What's more, she can't help but feel like slapping him herself for bringing up that stupid picture of her by the pool. The pool because she had insisted on staying nearby. Trying to relax when every muscle started to ache with tension, never admitting to Tony that he interrupted her from reading the same page for the fifth time.

"Say it!" Tony dares, and Ziva slips in beside him, her gaze warning McGee not to take the bait. Tony has been a boiling pot for hours now, snapping on the phone, defensive and angry.

It's a testament to how solid they are that the younger field agent can look them squarely in the eyes and answer the answer they've longed to hear. The one they hope is true but don't really trust.

"It was not your fault."

Ziva is the one thanking him, thanking him for finally speaking the words. For not escalating it any further and ending up with injuries. Jenny would have hated to know that her passing caused such tension. For all her talk of how they bickered and fought among their team, she herself admitting to Ziva that it was like its own family. They could snap (or was it snip?) at one another, but if anyone outside tried to pick on them, they quickly formed ranks and retaliated.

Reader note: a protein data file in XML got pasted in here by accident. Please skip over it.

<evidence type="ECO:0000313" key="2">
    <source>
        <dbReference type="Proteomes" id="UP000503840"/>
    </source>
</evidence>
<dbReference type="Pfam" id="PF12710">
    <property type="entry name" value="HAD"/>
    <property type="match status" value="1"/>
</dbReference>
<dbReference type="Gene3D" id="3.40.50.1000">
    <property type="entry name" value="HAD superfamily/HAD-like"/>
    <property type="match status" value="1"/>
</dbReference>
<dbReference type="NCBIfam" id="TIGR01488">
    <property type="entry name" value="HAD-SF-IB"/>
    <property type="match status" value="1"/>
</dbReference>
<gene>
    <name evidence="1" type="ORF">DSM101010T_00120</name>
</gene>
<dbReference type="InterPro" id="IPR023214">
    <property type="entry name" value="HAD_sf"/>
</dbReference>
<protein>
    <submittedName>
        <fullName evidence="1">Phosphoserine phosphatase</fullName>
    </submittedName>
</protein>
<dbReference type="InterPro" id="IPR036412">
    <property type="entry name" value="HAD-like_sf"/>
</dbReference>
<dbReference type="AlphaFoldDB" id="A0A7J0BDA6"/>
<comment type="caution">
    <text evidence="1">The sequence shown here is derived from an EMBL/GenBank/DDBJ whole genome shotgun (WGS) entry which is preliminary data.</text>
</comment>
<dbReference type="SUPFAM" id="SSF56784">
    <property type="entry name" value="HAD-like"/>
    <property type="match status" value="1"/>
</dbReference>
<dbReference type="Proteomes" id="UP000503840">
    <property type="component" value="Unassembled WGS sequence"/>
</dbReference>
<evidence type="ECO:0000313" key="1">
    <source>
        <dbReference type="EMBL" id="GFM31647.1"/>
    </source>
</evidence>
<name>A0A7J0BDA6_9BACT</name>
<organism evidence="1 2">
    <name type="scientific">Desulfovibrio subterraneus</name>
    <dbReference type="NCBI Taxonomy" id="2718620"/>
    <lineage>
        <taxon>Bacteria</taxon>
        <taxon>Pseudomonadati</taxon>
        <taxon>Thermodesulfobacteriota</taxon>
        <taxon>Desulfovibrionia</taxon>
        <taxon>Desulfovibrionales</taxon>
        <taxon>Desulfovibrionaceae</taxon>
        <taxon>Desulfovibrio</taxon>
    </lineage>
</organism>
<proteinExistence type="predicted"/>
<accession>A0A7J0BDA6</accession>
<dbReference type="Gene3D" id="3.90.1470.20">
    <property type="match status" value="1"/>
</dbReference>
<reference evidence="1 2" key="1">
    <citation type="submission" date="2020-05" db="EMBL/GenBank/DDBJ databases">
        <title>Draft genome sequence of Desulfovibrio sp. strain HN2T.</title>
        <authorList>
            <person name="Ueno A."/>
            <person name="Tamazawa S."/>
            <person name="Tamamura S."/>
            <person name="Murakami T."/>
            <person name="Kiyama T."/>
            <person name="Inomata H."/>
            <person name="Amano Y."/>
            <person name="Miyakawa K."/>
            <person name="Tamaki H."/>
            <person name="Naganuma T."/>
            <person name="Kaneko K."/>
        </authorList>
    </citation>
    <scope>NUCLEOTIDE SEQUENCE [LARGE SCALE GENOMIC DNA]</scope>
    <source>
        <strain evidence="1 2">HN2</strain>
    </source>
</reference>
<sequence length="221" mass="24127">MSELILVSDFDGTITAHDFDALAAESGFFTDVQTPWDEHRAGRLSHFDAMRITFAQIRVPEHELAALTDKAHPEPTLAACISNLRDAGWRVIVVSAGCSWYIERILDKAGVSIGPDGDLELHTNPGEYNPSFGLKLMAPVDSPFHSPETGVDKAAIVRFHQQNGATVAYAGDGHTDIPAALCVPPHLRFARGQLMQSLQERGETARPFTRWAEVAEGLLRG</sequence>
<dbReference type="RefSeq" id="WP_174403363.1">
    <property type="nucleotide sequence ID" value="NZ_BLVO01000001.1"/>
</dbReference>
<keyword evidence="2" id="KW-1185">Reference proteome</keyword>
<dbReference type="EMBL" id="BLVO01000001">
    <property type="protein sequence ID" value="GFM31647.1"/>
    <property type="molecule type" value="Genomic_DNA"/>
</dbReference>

Before another word can be said, they're being summoned. In the lab. Their core team. The family. By dad. In every step, Ziva can read the dread that she and Tony share. It would be better to be yelled at. To be punished to permanent status as filing clerks. To have whatever he will say done and over with. Waiting. Dragging out the inevitable. Or didn't she tell Tony yesterday that nothing is inevitable? It seems like they had that conversation a lifetime ago.

The elevator takes longer than ever, but before she knows it, they're in the lab and in Abby's arms. Abby who has worked herself over and above, and is saying something about how they dress and how much she loves it. The hug aches, and Ziva wishes a moment too late that she had hugged harder, held on longer.

"Boss, I—" Tony is going in, ready to have this conversation over with.

But Gibbs cuts him off. "It's not your fault." Ocean blue is staring straight at both of them, and Ziva knows that if anyone has a right to be the most upset at Jenny's passing, it's this man. The man who is blurring the line between boss and father right now, who lost a woman he cared for. Jenny had alluded to it once in Cairo. It had been obvious as the months in America passed who she had meant.

Gibbs is easing the load, finally speaking the only words they needed to hear from the only person they needed to hear them from. As a child, Ziva remembers visits to the synagogue, the prayers and the men who would gather the family close and lift their tallit over the family. The prayer shawl would raise, covering all while he spoke the words of life and forgiveness over his own.

He is their tallit now. Maybe it isn't their fault. Maybe someday they can believe that. Truth is… it might not be their fault, but it was still their responsibility. And they have new responsibilities now.